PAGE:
The second side of the brand is the support for the charity. Altruist donate a portion of their profits to Under the Same Sun charity which helps children with albinism in Tanzania. First of all, albinism in Africa is difficult because you need to protect yourself from the harsh African sun. If you don’t know albinism, it’s a condition in which the pigment in the skin is lacking; meaning people with albinism are more perceptible to sun damage and skin cancer. Secondly, there’s an ongoing prosecution done by people because of backward beliefs about albinism in the region. Some people believe that consuming body parts of people with albinism brings health and other beneficial properties… I have watched a few documentaries about albinism in Africa, and the story always moves my heart. I have found one to share by Russia Today, on Youtube. I highly encourage to watch this one and other films about this issue; the story of these children is touching.
I also encourage you to visit Altruist’s website where Dr Andrew Birnie, the man behind the brand, answered the most common questions about sunscreens and sun protection. All of the answers are very informative and based on scientific knowledge. So instead you going onto holistic websites offering raspberry and coconut oils as sunscreens, please visit Altruist’s FAQs page. And if you use any vegetable or fruit oils as sunscreens, please stop.
Ultimately, it’s a great sunscreen at a bargain price. Perfect for all, from very sensitive (even rosacea-prone) to oily skin types. Though people with acne and very oily skin would prefer something lighter and mattifying, I assume. Dr Birnie and his team have done an astounding job of providing people with affordable sun protection. Many people do not apply sunscreens enough or at all because of the cost. The researchers know it, and even the EU are aware of it (I’ve read that in one of their documents) However, the companies seem to look away and instead overprice their sunscreens. Let’s be honest if a sunscreen product was formulated a couple of years ago, with the greedy margins (usually between 40-70% sometimes even more) that the companies put, they can surely make money back within a couple of seasons. So Altruist’s sunscreens are the answer to our problem. There is not much money spend on packaging or marketing, a squeeze-out tube is all you need really, and the margin is most likely low. The idea is to provide affordable sunscreen and promote sun protection not to make money. I would like to see more options available from Altruist. I am a fan of ultra-light sunscreens, and if Dr Birnie’s team could develop this alcohol-free sunscreen so pleasurable to use, I can only imagine the same sunscreen with a splash of alcohol.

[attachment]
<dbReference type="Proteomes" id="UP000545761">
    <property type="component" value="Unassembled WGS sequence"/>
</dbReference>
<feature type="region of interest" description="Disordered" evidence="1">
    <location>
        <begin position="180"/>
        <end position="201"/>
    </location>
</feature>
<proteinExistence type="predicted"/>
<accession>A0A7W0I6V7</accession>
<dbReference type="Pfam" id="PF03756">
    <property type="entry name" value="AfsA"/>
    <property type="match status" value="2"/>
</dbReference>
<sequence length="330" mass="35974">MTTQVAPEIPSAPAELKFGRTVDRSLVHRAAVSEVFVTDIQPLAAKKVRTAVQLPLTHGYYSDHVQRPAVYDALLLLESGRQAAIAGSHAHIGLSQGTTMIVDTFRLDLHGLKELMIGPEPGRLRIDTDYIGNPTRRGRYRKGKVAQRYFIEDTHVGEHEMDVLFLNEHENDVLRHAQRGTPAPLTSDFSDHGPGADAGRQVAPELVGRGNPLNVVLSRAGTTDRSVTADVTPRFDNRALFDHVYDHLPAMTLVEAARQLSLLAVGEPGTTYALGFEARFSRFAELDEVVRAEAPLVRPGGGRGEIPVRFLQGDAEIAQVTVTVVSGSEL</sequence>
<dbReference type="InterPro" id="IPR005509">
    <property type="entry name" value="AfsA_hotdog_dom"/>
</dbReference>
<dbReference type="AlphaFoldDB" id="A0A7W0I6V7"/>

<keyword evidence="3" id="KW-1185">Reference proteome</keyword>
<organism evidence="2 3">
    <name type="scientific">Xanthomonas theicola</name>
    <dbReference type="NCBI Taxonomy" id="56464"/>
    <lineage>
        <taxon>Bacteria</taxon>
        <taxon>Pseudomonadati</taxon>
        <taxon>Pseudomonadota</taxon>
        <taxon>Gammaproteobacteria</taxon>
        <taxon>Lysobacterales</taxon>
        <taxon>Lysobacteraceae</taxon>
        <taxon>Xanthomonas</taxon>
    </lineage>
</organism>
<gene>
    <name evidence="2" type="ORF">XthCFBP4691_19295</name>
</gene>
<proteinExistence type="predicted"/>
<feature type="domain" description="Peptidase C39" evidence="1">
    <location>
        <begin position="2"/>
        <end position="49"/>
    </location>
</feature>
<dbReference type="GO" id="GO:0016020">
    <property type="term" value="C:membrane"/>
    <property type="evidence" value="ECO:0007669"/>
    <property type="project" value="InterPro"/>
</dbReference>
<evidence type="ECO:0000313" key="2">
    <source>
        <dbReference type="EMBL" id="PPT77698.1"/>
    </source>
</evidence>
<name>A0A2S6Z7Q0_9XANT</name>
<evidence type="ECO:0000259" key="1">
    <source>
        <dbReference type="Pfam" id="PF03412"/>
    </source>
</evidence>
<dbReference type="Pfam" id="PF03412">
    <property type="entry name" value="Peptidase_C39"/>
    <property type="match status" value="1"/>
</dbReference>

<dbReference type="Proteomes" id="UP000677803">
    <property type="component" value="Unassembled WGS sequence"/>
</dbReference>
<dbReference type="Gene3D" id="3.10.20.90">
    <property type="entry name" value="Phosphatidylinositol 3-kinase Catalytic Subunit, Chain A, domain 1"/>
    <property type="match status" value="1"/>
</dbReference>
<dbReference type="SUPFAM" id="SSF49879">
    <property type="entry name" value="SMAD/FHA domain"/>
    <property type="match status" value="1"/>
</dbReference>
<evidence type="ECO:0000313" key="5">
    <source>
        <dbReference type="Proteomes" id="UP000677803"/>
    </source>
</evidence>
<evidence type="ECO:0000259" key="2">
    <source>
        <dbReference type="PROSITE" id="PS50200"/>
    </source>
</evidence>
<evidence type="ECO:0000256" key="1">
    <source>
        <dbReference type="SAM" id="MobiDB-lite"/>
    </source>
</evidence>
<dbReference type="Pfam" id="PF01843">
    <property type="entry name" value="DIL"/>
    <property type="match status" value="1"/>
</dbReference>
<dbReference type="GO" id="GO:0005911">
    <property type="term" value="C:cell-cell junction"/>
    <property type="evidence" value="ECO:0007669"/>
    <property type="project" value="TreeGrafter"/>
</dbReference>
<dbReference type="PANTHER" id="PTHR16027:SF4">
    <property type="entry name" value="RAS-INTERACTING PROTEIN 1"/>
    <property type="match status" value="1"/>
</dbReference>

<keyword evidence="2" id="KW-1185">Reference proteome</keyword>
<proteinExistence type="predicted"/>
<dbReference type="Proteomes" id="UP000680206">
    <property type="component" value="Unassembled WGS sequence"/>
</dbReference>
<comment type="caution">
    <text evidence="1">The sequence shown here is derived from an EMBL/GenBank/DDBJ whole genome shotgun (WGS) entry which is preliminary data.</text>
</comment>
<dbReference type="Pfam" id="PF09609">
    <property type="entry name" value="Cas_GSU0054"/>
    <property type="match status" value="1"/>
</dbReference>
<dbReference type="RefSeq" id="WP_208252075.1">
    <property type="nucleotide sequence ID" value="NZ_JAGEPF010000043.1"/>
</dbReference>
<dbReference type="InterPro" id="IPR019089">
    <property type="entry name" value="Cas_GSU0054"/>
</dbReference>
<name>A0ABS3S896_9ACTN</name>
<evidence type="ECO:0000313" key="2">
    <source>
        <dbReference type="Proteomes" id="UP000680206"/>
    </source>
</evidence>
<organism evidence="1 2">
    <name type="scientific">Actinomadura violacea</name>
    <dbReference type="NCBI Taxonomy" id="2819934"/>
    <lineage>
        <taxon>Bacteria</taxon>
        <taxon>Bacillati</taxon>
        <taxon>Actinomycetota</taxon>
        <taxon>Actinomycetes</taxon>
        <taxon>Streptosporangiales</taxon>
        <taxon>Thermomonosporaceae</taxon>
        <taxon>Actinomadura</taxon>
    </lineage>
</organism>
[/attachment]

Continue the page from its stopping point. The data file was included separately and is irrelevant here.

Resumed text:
Ingredients: Aqua, C12-15 Alkyl Benzoate, Ethylhexyl Salicylate, Ethylhexyl Stearate, Butyl Methoxydibenzoylmethane, Octocrylene, Glycerin, Phenylbenzimidazole Sulfonic Acid, Glyceryl Stearate, Cetyl Alcohol, Titanium Dioxide (nano), Cyclopentasiloxane, Aminomethyl Propanol, Tris-Biphenyl Triazine (nano), Phenoxyethanol, Sodium Cetearyl Sulfate, Acrylates/C10-30 Alkyl Acrylate Crosspolymer, Panthenol, Silica, Piroctone Olamine, Caprylyl Glycol, Decyl Glucoside, Diethylhexyl Sodium Sulfosuccinate, Tetrasodium EDTA, Titanium Dioxide, Disodium Phosphate, Butylene Glycol, Propylene Glycol, Xanthan Gum, Silver Chloride. (packaging)
If you want to help children with albinism and support the Under the Same Sun charity, head to their website to donate.
PS. Regarding the bad reviews on Amazon UK, take them with a pinch of salt. Each sunscreen that was tested should provide the guaranteed protection (given that the right amount was applied), and I am sure it’s the case here. The people who complain about sunscreens not protecting their skin should consider these three points: 1. did you apply the right amount?; 2. no sunscreen guarantees 100% protection (if I’m not mistaken this information should be on sunscreen packaging in the EU); 3. if you expose yourself to direct sunlight, you will get sun damage. There you have it. Sunscreen is not a miracle; it does not give you the right to burn yourself in the sun without consequences.